Arizona is among a coalition of 27 states that filed a lawsuit challenging the Clean Power Plan final rule. But many of those states, including Arizona, are also working on required state plans detailing how they will comply with the rule (ClimateWire, Nov. 9).

Renewable energy potential gives Arizona an advantage in that there’s little doubt its abundant solar and wind resources could help the state reduce its carbon emissions. The National Renewable Energy Laboratory rates southern and western Arizona as having some of the nation’s best solar power potential.

But none of the 15 projects outlined in the latest study have power purchase agreements with utilities to buy the power they would produce. Without such agreements, the study says, “these projects are not likely to go forward,” even though projects like Quartzsite Solar already have been approved by the Bureau of Land Management.

This could drive renewables developers to sell their power to other states like California, resulting in Arizona squandering an opportunity to comply with the rule, Shepard said.

That’s what happened earlier this year, Shepard said, when Sempra U.S. Gas & Power LLC entered into a PPA with Southern California Edison to sell the electricity produced from a 100 MW expansion of its Mesquite Solar complex in Arlington, Ariz.

“That’s exactly what we don’t want to see happen,” Shepard said. “It’s all good in the sense that it’s going to reduce overall greenhouse gas emissions, but I’d like to see Arizona take advantage of its solar resources to meet its clean power goals.”

CPP a ‘policy driver’

Arizona certainly has the available land to accommodate the renewable energy build-out scenario outlined in the study.

Indeed, the study notes the 121,144 acres of land managed by BLM and Arizona state trust lands “that meet the initial size and screening criteria applied in our parcel selection have a total capacity of 17,306 MW.”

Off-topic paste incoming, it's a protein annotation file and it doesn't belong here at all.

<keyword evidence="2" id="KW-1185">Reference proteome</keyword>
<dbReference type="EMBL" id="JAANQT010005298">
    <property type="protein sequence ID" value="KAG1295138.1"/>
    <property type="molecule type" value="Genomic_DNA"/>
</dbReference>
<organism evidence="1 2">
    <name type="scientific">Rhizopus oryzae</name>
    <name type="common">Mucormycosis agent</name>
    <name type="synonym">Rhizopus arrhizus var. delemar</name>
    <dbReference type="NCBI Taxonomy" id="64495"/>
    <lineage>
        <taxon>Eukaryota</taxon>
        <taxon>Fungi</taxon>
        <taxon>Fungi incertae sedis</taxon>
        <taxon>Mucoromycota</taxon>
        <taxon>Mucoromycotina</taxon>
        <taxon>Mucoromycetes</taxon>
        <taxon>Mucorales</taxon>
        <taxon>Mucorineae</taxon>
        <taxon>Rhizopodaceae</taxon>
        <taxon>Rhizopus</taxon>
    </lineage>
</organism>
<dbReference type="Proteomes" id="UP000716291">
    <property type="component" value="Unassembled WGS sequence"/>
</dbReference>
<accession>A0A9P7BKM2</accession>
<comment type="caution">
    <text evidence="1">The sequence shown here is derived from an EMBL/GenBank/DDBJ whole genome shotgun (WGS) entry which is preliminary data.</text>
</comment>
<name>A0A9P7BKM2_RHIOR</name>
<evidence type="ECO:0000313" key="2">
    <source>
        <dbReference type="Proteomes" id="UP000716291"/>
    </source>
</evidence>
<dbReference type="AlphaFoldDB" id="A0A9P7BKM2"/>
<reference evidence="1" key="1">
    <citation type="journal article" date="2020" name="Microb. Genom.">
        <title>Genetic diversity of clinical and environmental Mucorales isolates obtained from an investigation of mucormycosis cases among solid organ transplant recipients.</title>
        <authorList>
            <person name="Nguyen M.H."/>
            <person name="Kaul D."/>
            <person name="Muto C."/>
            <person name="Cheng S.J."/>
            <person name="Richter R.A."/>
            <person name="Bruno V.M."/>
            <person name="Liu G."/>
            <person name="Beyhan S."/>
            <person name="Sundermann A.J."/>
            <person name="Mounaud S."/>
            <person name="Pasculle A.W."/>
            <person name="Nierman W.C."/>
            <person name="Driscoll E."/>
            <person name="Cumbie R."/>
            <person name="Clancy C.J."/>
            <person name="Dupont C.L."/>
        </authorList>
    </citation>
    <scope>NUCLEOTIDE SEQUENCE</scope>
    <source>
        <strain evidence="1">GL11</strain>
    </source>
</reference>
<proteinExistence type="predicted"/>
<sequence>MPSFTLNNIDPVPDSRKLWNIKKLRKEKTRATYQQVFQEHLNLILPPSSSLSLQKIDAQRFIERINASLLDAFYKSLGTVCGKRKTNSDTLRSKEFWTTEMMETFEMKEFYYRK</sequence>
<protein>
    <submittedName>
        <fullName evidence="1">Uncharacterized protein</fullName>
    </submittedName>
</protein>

While the study notes that a small fraction of that would ever be developed, these sites include three federally designated solar energy zones and numerous other renewable energy development areas that BLM identified as having low resource conflicts.

The Clean Power Plan “is a potential new policy driver” that could push demand for renewable energy in the state. The study notes the rule’s emissions guidelines for coal-fired power plants and natural gas combined-cycle units, and that one option to meet the goals in the rule “is for electricity generation facilities that exceed the emissions guidelines to come into compliance by acquiring emissions reduction credits from [renewable energy] resources in Arizona.”

Certainly, members of the renewable energy industry appear to agree.

“As the Sonoran Institute’s study underscores, the Clean Power Plan opens up new opportunities for us to invest further in the state,” said Jason Du Terroil, senior business developer for Iberdrola Renewables and an adviser to the study

But Mahesh Morjaria, First Solar Inc.’s vice president of systems development, said any increase in renewables in the state is a reflection not only of the rule but also of “what is already occurring in the energy sector.”

“Due to reduced costs, solar and wind generation have become increasingly competitive with other energy sources, driving the growth of these carbon-free generation assets,” Morjaria said.